MadSci Network: Chemistry

Re: Salt test

Area: Chemistry
Posted By: Henry Boyter, Senior Scientist
Date: Sat Mar 1 20:54:49 1997

There are two considerations when doing flame tests on salts. The first is the temperature of the flame. The second is the type of emissions from the salts.

First, the temperature of the flame must have enough energy to cause emission. A propane/air flame has a temperature of 1925C while acetylene/oxygen flames go up to 3140C. The second part is that with the correct conditions, all elements will have emissions. The reason you don't see them is that the light is not in the visible region of the spectrum. It may be UV or IR. This is how emission spectroscopy works. The machine looks for specific wavelengths of light to measure.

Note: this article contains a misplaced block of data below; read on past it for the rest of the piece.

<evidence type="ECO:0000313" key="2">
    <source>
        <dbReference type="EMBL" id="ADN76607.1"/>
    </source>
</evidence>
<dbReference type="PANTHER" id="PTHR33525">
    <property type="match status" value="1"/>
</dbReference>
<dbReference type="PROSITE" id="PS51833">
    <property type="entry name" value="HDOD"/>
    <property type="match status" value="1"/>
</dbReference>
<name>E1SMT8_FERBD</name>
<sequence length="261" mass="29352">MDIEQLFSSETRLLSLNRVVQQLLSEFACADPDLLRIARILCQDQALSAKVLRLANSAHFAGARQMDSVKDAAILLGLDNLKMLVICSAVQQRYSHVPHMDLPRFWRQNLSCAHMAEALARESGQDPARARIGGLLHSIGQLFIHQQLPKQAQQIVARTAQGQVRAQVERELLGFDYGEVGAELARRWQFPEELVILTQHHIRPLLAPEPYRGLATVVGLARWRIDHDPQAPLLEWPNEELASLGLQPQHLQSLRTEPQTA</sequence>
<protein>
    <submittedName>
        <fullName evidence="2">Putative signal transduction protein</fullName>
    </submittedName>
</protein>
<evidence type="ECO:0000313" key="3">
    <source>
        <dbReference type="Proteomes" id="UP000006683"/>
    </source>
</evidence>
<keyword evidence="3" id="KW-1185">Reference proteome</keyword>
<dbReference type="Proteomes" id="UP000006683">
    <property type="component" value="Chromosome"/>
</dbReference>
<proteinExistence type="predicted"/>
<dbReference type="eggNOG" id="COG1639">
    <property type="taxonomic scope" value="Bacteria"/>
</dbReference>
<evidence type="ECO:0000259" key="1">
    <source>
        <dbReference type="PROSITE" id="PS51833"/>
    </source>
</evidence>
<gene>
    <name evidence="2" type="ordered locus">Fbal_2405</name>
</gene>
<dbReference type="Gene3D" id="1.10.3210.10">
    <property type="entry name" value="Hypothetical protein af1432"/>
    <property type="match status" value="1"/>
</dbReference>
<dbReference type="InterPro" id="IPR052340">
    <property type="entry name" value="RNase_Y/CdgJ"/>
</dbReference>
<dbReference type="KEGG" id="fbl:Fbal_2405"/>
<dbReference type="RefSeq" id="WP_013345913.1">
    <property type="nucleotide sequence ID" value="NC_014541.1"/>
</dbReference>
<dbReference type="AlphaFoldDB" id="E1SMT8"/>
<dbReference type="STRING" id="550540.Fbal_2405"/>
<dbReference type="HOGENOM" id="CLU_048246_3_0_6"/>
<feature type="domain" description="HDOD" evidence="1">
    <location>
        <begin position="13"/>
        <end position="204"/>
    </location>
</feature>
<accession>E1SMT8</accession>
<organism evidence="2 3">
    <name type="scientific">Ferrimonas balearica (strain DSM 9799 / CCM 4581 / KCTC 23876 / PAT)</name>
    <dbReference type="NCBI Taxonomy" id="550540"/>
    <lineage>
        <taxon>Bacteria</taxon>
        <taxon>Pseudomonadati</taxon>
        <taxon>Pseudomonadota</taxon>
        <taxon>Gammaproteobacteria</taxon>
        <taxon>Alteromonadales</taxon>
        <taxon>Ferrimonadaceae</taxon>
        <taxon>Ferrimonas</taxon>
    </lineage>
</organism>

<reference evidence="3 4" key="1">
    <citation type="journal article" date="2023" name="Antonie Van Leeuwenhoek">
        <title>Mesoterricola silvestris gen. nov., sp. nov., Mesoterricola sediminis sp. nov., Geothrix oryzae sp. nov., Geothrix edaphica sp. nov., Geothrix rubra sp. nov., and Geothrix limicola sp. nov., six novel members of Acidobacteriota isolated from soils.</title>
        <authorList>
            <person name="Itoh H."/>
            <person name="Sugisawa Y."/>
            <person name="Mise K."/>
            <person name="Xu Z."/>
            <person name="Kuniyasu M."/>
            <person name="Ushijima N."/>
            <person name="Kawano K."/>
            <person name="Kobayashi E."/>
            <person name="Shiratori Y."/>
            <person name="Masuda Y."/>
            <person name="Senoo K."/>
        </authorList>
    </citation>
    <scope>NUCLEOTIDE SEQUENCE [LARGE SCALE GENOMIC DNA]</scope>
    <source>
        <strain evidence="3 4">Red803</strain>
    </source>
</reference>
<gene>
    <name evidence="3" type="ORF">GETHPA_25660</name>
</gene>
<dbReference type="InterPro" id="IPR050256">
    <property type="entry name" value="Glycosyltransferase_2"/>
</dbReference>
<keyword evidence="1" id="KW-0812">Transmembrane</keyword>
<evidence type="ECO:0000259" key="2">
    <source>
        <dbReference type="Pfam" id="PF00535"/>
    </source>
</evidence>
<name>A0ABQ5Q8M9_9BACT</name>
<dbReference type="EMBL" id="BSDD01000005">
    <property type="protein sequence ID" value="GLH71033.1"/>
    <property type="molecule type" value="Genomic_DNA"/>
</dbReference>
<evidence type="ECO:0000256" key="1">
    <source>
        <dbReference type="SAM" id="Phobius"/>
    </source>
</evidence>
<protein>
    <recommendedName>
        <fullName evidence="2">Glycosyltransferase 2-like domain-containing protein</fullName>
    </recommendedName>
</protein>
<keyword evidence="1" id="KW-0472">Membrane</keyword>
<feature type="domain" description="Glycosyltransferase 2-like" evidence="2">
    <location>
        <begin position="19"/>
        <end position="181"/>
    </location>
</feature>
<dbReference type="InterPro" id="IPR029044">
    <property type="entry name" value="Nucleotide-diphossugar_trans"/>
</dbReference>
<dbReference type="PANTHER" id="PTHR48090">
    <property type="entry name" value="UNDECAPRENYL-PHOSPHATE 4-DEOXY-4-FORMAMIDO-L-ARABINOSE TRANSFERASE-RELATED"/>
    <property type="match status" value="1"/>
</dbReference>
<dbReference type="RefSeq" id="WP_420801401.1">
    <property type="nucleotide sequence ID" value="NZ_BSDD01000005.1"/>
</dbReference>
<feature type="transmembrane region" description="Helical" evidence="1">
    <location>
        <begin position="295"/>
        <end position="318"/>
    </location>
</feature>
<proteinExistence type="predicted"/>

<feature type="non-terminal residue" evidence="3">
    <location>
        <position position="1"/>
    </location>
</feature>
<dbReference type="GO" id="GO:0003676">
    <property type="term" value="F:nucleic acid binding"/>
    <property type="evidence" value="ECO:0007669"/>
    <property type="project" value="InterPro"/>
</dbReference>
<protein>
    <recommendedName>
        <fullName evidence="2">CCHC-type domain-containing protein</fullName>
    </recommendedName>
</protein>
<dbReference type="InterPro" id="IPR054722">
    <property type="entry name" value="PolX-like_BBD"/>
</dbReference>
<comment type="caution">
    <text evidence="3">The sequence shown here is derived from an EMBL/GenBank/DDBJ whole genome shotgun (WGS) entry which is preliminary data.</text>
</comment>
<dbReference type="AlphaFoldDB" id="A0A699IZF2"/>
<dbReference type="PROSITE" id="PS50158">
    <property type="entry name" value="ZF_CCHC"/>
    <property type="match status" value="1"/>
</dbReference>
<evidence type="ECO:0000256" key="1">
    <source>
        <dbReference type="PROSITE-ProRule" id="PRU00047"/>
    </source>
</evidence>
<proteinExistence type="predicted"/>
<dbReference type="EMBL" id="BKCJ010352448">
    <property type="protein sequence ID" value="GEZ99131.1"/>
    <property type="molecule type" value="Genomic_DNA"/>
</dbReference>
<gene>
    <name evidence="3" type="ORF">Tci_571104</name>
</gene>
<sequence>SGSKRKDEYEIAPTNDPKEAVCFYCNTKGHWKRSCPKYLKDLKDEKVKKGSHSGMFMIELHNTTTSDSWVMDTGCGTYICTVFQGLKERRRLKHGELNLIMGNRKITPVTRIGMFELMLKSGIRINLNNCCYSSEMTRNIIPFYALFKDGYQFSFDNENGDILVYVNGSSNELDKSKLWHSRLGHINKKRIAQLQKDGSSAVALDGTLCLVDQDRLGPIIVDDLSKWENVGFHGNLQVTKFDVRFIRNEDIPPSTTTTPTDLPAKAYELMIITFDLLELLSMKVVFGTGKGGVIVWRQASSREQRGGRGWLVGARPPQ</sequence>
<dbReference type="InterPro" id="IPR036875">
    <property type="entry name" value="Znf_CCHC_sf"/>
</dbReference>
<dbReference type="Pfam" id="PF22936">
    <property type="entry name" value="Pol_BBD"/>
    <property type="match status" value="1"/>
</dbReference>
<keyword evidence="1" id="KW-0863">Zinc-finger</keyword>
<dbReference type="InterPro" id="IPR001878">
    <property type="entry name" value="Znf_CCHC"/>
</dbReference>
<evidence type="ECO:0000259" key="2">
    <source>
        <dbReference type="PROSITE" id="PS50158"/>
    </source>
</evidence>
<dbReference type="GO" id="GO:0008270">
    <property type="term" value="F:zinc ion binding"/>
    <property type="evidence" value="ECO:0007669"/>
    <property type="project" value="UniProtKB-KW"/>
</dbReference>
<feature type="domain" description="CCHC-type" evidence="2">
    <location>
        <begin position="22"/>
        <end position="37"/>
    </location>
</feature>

To summarize, there has to be enough energy to excite the element and the light emitted must be in the visible region.

You mention sodium and potassium. Try strontium (red), copper (green), boric acid (green), lead (blue). These are hard to see if sodium or potassium are also present. There is also another test called the borax bead test. This flame test allows you to se Co,Cr,Fe,Mn,and Ni. Ask your instructor for help.

Good luck

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